Also I'll add you CAN get systems that are supported pretty much perpetually. Mainframes are like that. You can run those for decades and even after new version come out, the support continues. However you pay a ton to buy it, pay even more in maintenance (support isn't free, software or hardware, you have to pay yearly upkeep) and they are going to certify it for certain apps and you'll run those and no other, or lose support.

++ If you want perpetual support, you need to be prepared to spend huge sums of money to get it. You have to be prepared to pay a team of developers, testers, and support staff to support your outdated platform, and that does not come cheap, either in the initial purchase or with ongoing support contracts. My former employer offered perpetual support, but licensing fees ran in the millions of dollars and support contracts started at hundreds of thousands per year for even the smallest clients.

Comment Re:Best way to stop cheat sheets... (Score 1) 439

In the end, the results often don't even justify punishing the cheater.

Depends on the university. At some schools, failing a course for cheating results in an F that stays on your transcript (and is included in your GPA) even if you repeat the course. But yeah, if that option is off the table, punishing people for cheating probably isn't worth the effort, because they're likely going to fail anyway.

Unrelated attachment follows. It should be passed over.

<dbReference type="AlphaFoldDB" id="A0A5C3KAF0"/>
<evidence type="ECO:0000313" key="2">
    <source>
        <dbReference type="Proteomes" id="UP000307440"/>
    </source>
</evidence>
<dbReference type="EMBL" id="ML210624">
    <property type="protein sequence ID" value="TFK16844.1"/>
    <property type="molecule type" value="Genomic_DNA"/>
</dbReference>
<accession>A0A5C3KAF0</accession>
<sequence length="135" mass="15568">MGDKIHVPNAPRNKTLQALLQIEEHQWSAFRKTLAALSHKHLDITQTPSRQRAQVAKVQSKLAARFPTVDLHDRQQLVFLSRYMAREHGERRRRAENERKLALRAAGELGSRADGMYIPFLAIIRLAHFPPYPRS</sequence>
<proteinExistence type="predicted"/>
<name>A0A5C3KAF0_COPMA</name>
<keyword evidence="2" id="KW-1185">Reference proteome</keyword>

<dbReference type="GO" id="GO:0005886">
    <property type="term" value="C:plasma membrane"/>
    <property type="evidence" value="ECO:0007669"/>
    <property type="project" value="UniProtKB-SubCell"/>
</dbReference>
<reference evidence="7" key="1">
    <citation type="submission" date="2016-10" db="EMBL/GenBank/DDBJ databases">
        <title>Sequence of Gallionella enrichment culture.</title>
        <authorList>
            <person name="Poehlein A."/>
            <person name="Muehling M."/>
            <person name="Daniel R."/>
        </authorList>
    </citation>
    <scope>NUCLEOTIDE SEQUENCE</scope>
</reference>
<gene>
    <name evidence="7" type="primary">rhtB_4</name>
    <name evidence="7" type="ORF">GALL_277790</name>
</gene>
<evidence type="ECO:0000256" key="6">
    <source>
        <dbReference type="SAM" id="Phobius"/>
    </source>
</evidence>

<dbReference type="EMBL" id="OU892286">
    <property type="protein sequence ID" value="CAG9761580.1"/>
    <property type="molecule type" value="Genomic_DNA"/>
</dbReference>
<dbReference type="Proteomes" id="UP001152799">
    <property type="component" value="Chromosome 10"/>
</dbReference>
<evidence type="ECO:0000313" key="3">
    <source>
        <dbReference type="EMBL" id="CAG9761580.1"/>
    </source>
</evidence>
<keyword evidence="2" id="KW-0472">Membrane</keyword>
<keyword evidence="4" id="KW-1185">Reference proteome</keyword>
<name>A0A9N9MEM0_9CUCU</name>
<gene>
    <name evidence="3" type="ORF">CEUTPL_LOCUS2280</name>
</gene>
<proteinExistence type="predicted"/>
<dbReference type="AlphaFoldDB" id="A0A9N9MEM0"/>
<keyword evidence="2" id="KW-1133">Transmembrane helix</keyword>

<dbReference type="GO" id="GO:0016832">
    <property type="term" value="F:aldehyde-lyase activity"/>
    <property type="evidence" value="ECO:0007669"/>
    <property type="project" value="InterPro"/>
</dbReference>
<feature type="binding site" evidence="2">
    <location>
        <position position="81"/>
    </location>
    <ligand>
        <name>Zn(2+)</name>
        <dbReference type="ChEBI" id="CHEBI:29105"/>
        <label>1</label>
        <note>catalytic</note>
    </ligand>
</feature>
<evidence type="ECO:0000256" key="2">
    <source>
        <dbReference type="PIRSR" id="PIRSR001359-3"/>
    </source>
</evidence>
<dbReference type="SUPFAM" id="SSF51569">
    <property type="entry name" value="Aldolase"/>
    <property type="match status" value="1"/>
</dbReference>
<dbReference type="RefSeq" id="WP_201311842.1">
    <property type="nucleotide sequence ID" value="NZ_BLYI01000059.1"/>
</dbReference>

Comment Re:Retarded (Score 1) 439

The author must have had some amazingly bad professors. -I've had a grand total of one professor that didn't write her own lectures. Most have a set of lecture notes that they've developed and refined over the years. -Sure. -Some changes, sure. Sometimes you want to teach something in a different way and see how it changes students' understanding of the material, which means reusing questions. Sometimes a question is good and you want to keep it. Sometimes something went horribly wrong (like engineering majors not knowing differential volume in spherical coordinates), so you tweak the question a bit (and hope they understand Cartesian). -Rearranging the questions is really about the best you can do without running the risk of being unfair. Sometimes it turns out that what seem like simple variations on questions result in dramatically different student performance. -What's wrong with using material you wrote? Isn't that what you were just demanding? -Agreed. Lots of TAs are crap. They're frequently new to the country and have little experience speaking English. As for cheating, we try to do the best we can while avoiding false positives. That means that lots of people slip through and action is only taken in the most egregious, obvious cases, like students who turn in the exact right answers to a different test form, or students who turn in identical wrong solutions.